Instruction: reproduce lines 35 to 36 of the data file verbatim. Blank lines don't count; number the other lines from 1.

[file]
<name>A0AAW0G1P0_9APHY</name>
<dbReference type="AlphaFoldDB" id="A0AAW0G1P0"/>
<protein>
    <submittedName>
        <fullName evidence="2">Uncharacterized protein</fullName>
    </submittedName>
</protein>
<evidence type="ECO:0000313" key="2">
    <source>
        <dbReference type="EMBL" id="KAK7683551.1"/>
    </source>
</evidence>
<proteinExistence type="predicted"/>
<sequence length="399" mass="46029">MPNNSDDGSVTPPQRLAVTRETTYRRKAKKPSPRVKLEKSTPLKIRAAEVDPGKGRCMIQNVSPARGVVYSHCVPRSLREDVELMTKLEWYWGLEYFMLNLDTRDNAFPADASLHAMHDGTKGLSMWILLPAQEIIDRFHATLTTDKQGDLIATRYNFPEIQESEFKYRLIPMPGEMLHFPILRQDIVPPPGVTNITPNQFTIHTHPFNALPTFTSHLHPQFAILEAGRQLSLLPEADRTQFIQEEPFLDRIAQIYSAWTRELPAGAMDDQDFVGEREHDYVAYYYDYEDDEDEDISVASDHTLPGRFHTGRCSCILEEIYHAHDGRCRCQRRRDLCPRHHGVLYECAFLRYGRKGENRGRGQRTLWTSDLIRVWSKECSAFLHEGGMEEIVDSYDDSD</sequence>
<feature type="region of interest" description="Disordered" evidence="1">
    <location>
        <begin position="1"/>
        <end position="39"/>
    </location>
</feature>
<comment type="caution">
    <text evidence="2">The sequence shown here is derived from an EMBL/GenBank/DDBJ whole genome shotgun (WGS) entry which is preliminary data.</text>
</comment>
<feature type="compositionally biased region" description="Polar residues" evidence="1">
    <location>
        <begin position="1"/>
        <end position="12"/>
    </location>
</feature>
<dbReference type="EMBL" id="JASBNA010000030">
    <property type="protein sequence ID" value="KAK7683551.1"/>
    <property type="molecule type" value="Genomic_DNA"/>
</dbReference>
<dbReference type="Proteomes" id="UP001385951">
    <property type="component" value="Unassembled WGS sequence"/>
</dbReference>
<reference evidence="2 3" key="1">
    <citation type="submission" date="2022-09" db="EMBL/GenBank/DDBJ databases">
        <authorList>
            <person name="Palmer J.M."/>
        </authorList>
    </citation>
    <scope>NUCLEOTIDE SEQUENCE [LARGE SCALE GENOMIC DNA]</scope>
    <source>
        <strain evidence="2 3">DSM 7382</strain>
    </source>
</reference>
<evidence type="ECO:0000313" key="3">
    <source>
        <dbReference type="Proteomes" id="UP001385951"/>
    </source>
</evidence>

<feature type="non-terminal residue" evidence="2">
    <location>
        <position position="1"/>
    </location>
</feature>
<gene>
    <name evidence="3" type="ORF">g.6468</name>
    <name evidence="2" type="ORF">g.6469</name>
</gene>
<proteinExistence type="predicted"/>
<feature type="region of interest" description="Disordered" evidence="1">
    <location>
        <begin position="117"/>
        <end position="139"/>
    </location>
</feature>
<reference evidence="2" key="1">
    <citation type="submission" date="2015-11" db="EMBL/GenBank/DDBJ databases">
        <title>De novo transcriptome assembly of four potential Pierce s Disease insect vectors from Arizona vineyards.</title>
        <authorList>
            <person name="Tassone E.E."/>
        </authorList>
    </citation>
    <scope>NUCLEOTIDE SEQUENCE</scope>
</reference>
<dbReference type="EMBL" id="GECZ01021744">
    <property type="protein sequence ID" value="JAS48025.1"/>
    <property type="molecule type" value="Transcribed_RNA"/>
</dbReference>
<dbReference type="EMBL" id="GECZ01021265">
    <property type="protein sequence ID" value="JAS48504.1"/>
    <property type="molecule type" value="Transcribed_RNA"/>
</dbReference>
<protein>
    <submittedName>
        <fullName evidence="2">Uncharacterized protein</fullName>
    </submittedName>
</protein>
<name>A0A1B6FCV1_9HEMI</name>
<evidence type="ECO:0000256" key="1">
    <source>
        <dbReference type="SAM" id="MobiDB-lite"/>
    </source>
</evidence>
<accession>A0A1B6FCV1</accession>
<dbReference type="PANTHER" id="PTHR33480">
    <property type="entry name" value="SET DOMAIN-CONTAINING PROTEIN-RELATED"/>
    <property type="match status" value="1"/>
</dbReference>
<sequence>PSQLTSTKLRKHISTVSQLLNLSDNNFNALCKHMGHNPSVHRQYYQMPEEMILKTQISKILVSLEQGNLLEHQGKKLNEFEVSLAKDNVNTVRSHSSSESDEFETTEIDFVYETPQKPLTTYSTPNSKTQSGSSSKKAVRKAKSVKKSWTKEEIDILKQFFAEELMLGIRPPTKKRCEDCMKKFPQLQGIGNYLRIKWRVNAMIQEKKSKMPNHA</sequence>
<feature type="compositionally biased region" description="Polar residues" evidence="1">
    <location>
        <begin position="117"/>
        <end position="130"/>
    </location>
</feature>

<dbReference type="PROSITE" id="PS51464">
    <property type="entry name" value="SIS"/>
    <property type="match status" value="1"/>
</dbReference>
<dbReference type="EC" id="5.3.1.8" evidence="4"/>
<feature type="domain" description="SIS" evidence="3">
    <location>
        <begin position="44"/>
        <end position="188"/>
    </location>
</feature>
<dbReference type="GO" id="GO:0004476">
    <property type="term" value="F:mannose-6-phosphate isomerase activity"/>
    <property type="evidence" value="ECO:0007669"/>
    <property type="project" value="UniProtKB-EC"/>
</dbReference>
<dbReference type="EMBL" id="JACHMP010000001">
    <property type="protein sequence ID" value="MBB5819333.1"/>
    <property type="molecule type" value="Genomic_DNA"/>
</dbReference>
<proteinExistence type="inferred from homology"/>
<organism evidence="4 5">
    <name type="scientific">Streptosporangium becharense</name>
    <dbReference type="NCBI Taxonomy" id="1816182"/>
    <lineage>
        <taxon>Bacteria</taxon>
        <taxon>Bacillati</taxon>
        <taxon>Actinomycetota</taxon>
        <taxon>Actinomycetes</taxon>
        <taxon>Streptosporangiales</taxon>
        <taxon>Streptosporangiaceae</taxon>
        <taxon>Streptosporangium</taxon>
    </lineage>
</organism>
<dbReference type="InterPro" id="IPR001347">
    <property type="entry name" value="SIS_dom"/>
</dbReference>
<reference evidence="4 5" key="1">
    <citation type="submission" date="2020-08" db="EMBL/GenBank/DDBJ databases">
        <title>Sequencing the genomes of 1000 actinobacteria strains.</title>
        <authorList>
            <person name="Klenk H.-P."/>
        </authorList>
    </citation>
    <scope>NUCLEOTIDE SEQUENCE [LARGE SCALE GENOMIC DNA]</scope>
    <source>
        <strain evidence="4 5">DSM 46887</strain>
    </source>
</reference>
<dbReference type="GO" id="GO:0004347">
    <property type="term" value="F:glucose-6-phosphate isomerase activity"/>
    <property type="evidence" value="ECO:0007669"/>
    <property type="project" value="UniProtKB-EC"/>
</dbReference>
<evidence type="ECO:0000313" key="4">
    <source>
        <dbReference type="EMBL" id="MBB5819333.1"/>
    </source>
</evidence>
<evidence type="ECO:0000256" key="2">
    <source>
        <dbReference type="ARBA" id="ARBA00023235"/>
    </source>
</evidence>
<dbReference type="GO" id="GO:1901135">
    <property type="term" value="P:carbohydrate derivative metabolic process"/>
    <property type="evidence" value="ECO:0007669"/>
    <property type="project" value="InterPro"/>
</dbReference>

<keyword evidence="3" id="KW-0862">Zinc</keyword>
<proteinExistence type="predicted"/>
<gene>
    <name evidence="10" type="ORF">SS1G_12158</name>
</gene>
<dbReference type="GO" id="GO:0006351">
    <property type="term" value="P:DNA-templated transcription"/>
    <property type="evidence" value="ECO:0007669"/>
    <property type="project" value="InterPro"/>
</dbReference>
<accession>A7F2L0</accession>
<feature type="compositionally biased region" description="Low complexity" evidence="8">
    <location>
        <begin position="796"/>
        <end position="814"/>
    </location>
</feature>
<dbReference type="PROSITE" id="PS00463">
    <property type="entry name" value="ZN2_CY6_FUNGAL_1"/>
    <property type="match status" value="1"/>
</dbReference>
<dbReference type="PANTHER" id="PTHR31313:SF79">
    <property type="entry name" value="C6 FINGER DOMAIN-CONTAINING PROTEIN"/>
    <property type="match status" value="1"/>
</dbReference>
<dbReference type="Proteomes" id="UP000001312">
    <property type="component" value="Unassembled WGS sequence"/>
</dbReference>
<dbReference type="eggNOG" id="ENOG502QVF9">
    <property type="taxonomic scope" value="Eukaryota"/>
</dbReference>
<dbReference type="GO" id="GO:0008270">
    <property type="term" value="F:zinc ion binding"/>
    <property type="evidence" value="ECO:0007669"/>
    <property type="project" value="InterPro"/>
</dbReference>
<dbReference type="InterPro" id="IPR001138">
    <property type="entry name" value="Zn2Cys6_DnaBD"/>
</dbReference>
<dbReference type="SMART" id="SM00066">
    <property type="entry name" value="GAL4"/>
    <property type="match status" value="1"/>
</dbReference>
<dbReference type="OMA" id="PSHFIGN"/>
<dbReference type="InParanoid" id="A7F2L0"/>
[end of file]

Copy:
    <property type="component" value="Unassembled WGS sequence"/>
</dbReference>